The Moon in the Nautilus Shell: Discordant Harmonies Reconsidered

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OUP USA, Sep 27, 2012 - Science - 424 pages
Daniel Botkin's Discordant Harmonies (1990) was considered by many to be the classic text of the environmental movement. The book was the first to challenge the then dominant view that nature remained constant over time unless disturbed by human influence. Nature was believed to achieve a form and structure that would persist forever; if disturbed, it would recover, returning to that state of perfect balance. Discordant Harmonies argued that natural ecological systems are constantly fluctuating and our plans, policies, and laws governing the environment must change to reflect this new understanding. The ideas expressed in Discordant Harmonies, considered ahead of their time in 1990, are now timelier than ever. The belief in a balanced nature is alive and well, though those who hold it are constantly confronted by scientific evidence that stands in opposition. In The Moon in the Nautilus Shell: Discordant Harmonies Reconsidered, Botkin brings Discordant Harmonies into the twenty-first century. The book is updated with new research and statistics, case studies on climate change, and a new introduction.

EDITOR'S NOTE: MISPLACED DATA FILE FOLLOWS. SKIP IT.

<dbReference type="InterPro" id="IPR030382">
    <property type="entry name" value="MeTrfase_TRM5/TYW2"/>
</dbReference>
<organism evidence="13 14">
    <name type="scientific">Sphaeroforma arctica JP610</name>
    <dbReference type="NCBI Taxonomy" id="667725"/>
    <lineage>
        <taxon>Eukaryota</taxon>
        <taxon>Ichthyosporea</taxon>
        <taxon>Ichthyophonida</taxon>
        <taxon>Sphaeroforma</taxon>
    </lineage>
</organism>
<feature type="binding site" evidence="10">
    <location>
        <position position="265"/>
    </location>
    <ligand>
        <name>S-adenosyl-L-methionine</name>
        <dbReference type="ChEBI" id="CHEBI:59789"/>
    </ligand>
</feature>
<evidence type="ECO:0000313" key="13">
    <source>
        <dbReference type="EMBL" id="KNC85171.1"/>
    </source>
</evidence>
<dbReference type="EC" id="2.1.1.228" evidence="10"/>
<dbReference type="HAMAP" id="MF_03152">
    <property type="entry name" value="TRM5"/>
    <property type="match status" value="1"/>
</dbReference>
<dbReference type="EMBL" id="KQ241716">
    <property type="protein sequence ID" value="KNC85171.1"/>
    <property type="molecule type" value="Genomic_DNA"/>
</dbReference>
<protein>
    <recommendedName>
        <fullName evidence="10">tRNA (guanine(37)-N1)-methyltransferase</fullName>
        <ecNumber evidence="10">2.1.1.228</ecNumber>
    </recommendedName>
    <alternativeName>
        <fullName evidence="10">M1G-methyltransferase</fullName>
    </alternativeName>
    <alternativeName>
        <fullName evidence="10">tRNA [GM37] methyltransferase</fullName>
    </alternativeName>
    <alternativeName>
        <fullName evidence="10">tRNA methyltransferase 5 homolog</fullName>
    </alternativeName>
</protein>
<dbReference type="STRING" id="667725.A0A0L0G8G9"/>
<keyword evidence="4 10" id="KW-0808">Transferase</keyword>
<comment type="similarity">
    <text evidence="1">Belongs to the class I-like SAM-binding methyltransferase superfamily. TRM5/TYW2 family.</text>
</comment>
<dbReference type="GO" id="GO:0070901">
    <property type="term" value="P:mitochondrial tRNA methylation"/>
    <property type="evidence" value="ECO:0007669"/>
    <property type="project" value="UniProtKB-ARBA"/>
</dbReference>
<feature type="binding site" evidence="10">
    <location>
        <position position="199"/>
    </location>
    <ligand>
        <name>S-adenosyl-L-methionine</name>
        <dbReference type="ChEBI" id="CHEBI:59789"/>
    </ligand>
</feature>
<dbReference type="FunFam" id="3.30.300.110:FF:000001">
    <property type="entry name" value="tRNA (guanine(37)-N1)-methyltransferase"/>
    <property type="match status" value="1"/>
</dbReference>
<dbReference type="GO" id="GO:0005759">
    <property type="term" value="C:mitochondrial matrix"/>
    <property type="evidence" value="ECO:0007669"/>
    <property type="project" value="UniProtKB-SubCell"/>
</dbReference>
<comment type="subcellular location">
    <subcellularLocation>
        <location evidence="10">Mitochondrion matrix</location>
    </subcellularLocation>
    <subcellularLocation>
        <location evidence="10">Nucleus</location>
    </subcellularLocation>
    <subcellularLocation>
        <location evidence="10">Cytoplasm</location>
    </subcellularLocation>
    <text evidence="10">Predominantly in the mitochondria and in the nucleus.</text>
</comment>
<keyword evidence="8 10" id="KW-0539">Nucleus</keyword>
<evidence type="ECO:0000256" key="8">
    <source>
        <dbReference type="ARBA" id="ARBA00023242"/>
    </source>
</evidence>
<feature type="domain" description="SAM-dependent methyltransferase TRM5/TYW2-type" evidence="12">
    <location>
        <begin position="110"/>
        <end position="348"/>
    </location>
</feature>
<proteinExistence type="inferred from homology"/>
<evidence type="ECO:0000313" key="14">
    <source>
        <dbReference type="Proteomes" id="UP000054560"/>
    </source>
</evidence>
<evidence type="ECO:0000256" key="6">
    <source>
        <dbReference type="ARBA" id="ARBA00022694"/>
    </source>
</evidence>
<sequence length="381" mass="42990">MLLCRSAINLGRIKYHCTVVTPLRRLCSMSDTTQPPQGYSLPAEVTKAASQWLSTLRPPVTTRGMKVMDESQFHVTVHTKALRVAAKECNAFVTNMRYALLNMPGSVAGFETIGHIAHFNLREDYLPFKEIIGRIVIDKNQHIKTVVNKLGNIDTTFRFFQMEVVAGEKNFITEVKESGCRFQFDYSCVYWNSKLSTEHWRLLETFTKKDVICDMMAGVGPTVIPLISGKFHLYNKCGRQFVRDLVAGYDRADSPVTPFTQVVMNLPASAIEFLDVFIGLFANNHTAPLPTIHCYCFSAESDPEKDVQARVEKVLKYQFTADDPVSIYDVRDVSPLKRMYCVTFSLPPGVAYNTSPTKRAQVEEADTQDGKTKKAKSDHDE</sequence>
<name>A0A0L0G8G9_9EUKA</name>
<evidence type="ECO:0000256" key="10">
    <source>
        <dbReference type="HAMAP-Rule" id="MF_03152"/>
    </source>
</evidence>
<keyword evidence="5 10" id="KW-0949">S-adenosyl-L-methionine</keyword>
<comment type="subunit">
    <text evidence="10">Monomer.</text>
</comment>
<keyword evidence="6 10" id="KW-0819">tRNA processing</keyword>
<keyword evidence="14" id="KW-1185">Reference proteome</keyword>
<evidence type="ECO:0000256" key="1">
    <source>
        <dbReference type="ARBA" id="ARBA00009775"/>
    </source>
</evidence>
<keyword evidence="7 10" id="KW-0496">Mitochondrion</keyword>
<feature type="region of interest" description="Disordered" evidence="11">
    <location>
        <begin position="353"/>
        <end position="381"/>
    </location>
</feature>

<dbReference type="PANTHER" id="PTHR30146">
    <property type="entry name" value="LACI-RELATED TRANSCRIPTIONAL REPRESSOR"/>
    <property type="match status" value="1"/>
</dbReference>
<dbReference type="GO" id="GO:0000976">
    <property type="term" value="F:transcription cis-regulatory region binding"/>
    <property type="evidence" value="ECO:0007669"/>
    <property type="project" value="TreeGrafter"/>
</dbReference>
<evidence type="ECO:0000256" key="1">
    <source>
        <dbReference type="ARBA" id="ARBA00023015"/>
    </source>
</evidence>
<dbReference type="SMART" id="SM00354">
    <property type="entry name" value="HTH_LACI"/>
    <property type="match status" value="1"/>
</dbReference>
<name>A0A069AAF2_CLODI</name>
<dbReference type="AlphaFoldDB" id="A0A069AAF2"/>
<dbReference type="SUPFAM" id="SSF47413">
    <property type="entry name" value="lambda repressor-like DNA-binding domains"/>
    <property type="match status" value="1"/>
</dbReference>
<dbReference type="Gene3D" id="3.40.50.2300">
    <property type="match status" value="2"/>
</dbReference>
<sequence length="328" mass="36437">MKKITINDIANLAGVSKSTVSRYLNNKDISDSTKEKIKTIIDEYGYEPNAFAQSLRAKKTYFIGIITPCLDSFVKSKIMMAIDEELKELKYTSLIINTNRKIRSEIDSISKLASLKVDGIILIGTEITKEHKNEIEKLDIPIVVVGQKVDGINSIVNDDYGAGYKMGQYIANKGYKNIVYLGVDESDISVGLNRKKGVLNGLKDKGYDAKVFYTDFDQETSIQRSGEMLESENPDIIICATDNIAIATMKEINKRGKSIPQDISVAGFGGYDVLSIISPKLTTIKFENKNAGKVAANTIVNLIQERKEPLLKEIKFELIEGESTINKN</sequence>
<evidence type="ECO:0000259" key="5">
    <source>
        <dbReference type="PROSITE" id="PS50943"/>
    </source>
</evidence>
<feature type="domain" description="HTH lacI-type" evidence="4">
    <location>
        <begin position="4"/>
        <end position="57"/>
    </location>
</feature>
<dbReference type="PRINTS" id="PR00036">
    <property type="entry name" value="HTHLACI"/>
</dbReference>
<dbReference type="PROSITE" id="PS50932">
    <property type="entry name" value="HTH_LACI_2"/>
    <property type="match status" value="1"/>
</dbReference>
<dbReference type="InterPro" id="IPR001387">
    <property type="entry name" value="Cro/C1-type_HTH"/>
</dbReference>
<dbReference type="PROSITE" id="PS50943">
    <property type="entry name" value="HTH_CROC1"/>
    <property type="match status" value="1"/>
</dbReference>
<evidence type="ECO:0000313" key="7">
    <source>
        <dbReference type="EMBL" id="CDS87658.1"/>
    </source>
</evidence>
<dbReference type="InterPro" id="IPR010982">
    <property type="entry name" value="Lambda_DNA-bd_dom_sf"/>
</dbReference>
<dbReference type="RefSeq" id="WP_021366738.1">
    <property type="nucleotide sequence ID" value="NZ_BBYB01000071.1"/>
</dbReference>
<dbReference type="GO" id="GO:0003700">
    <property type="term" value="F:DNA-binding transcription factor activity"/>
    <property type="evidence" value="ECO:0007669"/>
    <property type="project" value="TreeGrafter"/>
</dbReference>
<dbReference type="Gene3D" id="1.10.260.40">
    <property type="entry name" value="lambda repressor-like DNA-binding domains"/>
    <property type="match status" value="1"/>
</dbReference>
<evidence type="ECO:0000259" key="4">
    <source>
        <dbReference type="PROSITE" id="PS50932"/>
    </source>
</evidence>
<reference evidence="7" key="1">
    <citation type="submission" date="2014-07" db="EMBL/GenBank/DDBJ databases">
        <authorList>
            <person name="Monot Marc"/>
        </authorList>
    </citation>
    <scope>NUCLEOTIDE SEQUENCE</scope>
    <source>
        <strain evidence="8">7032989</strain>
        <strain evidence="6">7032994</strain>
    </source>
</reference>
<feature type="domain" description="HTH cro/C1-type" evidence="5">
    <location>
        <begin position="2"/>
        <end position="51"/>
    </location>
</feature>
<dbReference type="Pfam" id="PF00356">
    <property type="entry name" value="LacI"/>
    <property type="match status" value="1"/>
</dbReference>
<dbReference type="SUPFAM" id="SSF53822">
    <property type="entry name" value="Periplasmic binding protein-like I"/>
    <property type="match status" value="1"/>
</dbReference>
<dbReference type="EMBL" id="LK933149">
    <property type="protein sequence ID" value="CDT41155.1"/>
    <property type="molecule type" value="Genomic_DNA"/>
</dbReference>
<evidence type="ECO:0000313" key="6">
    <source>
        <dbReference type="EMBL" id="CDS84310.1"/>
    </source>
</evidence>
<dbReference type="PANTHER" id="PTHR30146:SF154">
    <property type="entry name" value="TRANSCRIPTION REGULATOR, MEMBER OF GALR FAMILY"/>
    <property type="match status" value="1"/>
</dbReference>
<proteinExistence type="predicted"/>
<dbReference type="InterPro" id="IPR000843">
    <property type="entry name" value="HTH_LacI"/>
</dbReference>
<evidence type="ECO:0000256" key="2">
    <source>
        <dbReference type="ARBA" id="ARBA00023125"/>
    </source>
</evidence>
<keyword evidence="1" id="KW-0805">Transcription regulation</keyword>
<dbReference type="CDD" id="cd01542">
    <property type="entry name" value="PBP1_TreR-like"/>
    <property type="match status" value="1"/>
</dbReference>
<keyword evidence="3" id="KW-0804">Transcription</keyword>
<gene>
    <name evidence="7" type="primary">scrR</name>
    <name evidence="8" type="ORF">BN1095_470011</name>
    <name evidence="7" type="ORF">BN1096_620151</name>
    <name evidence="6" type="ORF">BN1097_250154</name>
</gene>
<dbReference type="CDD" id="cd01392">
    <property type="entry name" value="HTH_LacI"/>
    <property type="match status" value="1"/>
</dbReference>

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Contents

Background to Crisis
97
Evolving Images
155
Resolutions for Our Time
209
A Guide to Action
328
Notes
361
Index
407
Copyright

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About the author (2012)


Daniel B. Botkin is Professor Emeritus at the University of California, Santa Barbara

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